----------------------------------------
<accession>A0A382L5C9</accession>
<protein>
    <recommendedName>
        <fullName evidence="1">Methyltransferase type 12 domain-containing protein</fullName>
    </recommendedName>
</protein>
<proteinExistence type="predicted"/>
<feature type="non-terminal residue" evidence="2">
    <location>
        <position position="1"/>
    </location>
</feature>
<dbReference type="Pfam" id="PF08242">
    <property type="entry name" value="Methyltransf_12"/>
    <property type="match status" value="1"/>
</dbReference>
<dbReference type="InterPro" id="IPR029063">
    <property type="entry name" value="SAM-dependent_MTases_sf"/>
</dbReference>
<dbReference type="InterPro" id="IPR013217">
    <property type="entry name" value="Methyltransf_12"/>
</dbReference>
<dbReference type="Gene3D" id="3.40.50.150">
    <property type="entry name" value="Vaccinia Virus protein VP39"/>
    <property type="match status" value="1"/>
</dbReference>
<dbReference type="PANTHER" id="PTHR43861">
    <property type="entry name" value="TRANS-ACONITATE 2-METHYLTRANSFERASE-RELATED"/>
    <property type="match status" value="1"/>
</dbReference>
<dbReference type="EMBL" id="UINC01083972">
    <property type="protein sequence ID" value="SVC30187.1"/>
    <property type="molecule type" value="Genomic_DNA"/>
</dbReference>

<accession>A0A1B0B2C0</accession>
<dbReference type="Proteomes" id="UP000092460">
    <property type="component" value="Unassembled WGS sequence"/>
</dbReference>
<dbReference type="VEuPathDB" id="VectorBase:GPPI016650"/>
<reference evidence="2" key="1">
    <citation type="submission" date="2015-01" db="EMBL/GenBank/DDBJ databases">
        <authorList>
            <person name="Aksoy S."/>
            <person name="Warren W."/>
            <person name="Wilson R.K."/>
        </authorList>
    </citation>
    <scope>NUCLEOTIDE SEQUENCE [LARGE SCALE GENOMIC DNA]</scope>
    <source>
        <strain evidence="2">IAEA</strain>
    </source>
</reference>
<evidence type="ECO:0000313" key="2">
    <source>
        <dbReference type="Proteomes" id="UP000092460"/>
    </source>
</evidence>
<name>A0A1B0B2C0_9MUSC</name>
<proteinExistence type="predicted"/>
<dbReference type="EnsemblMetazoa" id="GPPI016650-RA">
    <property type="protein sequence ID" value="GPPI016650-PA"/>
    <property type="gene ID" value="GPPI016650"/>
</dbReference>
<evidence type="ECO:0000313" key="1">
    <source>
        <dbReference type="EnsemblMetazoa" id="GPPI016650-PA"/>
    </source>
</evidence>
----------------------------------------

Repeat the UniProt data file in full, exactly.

<accession>A0A382L5C9</accession>
<protein>
    <recommendedName>
        <fullName evidence="1">Methyltransferase type 12 domain-containing protein</fullName>
    </recommendedName>
</protein>
<proteinExistence type="predicted"/>
<feature type="non-terminal residue" evidence="2">
    <location>
        <position position="1"/>
    </location>
</feature>
<dbReference type="Pfam" id="PF08242">
    <property type="entry name" value="Methyltransf_12"/>
    <property type="match status" value="1"/>
</dbReference>
<dbReference type="InterPro" id="IPR029063">
    <property type="entry name" value="SAM-dependent_MTases_sf"/>
</dbReference>
<dbReference type="InterPro" id="IPR013217">
    <property type="entry name" value="Methyltransf_12"/>
</dbReference>
<dbReference type="Gene3D" id="3.40.50.150">
    <property type="entry name" value="Vaccinia Virus protein VP39"/>
    <property type="match status" value="1"/>
</dbReference>
<dbReference type="PANTHER" id="PTHR43861">
    <property type="entry name" value="TRANS-ACONITATE 2-METHYLTRANSFERASE-RELATED"/>
    <property type="match status" value="1"/>
</dbReference>
<dbReference type="EMBL" id="UINC01083972">
    <property type="protein sequence ID" value="SVC30187.1"/>
    <property type="molecule type" value="Genomic_DNA"/>
</dbReference>

<accession>A0A1B0B2C0</accession>
<dbReference type="Proteomes" id="UP000092460">
    <property type="component" value="Unassembled WGS sequence"/>
</dbReference>
<dbReference type="VEuPathDB" id="VectorBase:GPPI016650"/>
<reference evidence="2" key="1">
    <citation type="submission" date="2015-01" db="EMBL/GenBank/DDBJ databases">
        <authorList>
            <person name="Aksoy S."/>
            <person name="Warren W."/>
            <person name="Wilson R.K."/>
        </authorList>
    </citation>
    <scope>NUCLEOTIDE SEQUENCE [LARGE SCALE GENOMIC DNA]</scope>
    <source>
        <strain evidence="2">IAEA</strain>
    </source>
</reference>
<evidence type="ECO:0000313" key="2">
    <source>
        <dbReference type="Proteomes" id="UP000092460"/>
    </source>
</evidence>
<name>A0A1B0B2C0_9MUSC</name>
<proteinExistence type="predicted"/>
<dbReference type="EnsemblMetazoa" id="GPPI016650-RA">
    <property type="protein sequence ID" value="GPPI016650-PA"/>
    <property type="gene ID" value="GPPI016650"/>
</dbReference>
<evidence type="ECO:0000313" key="1">
    <source>
        <dbReference type="EnsemblMetazoa" id="GPPI016650-PA"/>
    </source>
</evidence>